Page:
Social media companies make significant child privacy and safety changes as a result of legislation: New report

This innovative report documents the flurry of improvements that tech companies have made to protect children’s safety and privacy.
- Professor Sonia Livingstone

New legislation and regulations are driving social media companies such as Meta and TikTok to make major child safety and privacy changes, according to a new report, launched in the House of Lords today (Monday 20 May 2024).

The report, Impact of regulation on children’s digital lives, from researchers at the Digital Future for Children centre at the London School of Economics and Political Science (LSE) and 5Rights Foundation found 128 changes related to child safety and privacy were made during the period 2017–2024 by Meta, Google, TikTok and Snap.

A peak of 42 changes were logged across the four companies in 2021, the year the Age Appropriate Design Code (AADC) came into effect in the UK. Also known as the Children’s Code, the AADC is one of several key regulatory measures focused on protecting children from online harms, alongside the UK Online Safety Act (OSA) and the United Nations General comment No.25 – wider context of children’s rights.

A significant proportion (63) of the changes made by the four companies between 2017- 2024 were made in the ‘in default’ category. This is where changes are made to the design of a service, providing default protections. For example, in July 2021, Instagram changed their default settings so that everyone under 16 (or under 18 in certain countries) is defaulted into a private account whenever they join.

The introduction of privacy and safety tools was the second most popular area of change (37 of the 128 changes). Tools provide new mechanisms for users or parents to control how certain platform features work. For example, in 2021 TikTok introduced a ‘filter all comments’ feature and in 2022 Instagram announced a tool allowing users to see their feeds in chronological order.

However, despite the positive steps made, the report reveals companies are significantly relying on tools such as parental controls in response to legislation and regulation. Evidence indicates these measures have low levels of use and efficacy. There is a risk of over-reliance on this measure, to the exclusion of other changes.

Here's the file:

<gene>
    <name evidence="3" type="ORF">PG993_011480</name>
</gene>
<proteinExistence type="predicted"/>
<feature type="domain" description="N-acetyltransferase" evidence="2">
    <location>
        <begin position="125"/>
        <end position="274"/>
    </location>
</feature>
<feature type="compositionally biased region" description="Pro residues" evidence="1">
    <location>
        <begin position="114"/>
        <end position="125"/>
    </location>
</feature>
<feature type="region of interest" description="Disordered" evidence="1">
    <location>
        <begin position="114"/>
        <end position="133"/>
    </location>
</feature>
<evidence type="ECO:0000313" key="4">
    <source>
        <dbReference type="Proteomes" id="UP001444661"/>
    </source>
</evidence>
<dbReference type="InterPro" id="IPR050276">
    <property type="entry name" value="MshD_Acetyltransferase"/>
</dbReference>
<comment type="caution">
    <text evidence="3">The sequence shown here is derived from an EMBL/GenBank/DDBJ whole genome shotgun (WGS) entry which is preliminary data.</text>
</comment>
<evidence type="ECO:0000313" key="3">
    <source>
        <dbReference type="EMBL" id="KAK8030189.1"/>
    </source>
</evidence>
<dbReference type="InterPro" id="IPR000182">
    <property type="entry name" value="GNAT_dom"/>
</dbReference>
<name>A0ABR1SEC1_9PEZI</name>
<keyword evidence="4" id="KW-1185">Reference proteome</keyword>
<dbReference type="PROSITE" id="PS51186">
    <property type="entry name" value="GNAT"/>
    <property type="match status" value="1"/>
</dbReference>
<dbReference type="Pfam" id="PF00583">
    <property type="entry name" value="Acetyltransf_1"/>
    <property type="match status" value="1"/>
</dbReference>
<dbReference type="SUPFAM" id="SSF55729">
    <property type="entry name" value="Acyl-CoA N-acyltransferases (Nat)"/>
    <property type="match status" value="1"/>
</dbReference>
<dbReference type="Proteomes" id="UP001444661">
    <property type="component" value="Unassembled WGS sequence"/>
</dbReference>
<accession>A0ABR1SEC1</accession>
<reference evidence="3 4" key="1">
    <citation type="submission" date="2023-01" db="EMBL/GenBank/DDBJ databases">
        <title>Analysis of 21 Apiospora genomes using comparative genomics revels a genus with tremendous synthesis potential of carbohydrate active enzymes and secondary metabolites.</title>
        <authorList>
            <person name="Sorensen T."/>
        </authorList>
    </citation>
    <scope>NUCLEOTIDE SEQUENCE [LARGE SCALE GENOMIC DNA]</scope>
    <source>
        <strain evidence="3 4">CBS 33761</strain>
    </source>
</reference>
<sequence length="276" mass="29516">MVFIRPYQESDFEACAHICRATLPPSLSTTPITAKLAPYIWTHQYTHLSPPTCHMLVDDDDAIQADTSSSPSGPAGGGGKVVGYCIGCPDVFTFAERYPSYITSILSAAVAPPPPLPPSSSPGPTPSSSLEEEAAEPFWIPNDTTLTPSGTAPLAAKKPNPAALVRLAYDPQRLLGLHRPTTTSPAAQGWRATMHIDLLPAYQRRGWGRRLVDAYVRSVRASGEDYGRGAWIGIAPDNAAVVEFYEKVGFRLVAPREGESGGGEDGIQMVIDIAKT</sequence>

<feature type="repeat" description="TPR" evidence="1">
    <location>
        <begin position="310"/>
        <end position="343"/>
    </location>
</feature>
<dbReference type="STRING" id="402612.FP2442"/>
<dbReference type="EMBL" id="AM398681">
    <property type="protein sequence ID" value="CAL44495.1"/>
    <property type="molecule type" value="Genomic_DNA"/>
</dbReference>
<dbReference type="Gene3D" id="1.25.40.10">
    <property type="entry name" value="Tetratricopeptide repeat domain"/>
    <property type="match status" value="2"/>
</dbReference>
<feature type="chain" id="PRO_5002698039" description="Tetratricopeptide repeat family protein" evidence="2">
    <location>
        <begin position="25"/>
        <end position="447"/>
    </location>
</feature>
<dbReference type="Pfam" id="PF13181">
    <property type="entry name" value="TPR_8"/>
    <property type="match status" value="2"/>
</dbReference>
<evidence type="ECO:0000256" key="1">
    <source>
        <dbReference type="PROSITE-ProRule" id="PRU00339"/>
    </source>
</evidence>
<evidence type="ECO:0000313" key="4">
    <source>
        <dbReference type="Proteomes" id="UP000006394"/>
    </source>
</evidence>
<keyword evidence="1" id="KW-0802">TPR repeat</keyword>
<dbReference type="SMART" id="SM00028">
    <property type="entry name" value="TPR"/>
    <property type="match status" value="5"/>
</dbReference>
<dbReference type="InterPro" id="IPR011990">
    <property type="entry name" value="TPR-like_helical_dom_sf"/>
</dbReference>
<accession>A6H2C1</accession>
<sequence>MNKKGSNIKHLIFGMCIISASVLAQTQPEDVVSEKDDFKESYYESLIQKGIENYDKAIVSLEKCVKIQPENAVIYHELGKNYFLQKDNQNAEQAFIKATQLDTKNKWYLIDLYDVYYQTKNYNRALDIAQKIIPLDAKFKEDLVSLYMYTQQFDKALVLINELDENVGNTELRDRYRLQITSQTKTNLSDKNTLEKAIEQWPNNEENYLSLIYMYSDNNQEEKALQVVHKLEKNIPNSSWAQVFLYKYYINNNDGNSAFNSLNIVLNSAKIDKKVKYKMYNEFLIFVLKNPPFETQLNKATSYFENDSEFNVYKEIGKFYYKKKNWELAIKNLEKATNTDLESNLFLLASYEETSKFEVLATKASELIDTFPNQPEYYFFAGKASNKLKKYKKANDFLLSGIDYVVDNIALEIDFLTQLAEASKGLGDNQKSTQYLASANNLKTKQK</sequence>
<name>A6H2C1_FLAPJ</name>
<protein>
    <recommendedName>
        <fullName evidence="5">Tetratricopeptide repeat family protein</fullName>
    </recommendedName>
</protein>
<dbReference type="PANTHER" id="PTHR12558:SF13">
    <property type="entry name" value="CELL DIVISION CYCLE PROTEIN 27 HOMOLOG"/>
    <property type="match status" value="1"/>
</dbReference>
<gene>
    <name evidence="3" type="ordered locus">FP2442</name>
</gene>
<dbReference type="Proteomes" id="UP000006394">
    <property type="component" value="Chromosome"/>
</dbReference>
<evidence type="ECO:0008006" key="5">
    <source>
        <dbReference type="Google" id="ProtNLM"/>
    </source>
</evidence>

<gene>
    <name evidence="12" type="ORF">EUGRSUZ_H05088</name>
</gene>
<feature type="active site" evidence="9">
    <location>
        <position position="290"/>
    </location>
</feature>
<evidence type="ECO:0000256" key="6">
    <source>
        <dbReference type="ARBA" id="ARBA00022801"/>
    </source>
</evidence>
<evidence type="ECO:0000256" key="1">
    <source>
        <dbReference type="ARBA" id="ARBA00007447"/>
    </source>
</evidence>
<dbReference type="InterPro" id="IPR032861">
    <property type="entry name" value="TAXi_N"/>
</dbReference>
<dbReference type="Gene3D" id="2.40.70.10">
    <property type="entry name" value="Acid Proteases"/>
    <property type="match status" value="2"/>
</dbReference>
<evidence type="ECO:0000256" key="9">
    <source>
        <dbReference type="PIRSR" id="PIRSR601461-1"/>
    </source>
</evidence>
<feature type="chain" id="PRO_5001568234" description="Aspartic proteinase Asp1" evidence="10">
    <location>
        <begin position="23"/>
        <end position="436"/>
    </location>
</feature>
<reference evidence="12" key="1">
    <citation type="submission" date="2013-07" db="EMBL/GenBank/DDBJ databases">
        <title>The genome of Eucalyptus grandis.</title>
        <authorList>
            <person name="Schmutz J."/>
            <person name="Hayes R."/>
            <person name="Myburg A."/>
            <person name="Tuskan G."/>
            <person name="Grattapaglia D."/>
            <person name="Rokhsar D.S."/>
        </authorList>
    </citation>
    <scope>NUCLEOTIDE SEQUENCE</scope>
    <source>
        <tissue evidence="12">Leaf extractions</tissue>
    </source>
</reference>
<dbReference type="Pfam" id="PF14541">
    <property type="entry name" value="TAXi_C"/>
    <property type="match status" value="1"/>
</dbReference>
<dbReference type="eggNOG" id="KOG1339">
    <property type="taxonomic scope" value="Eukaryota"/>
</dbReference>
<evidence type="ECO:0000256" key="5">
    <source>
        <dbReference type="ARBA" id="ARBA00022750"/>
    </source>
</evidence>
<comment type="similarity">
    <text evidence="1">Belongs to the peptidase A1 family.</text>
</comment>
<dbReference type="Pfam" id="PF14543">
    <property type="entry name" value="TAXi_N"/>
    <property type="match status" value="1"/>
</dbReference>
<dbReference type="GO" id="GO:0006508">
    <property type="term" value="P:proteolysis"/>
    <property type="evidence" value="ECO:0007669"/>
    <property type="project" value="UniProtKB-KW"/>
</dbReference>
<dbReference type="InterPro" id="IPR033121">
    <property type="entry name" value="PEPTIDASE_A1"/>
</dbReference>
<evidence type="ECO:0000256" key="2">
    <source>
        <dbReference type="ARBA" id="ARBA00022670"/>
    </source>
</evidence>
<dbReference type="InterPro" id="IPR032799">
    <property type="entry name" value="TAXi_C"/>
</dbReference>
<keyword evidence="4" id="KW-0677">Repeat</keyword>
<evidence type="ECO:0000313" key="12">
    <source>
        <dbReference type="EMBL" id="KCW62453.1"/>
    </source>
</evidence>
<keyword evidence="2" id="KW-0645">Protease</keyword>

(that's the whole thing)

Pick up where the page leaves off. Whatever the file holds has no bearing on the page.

Going forwards, the researchers have outlined eleven recommendations to improve child safety legislation and regulations and ensure children are better protected online. These include requiring companies to work across industry to introduce best practice rather than working separately; for regulators to publish their expectations of good practice; and for the introduction of mandatory access to data for child safety research with child safety changes being recorded and logged transparently.

Commenting on the report, Professor Sonia Livingstone from the Department of Media and Communications at LSE and the Director of Digital Futures for Children (DFC) said: “No longer need the public wait for businesses to regulate themselves! This innovative report documents the flurry of improvements that tech companies have made to protect children’s safety and privacy following the introduction of legislation and regulation. Particularly welcome are the many ‘by default’ design changes, as these benefit everyone without relying on users turning them on.”

Steve Wood founder of PrivacyX Consulting, ex-ICO Deputy Commissioner and author of the report added: “This report illustrates the effective impact that regulation is having in protecting children’s safety and privacy online.  The research highlights a shift towards substantive design changes that build in safeguards by default - from private account settings to restrictions in targeted in targeted advertising. We will repeat the research to assess what progress has been made in 2025 and have set our expectations about how the companies can be more transparent about the design changes they make.”

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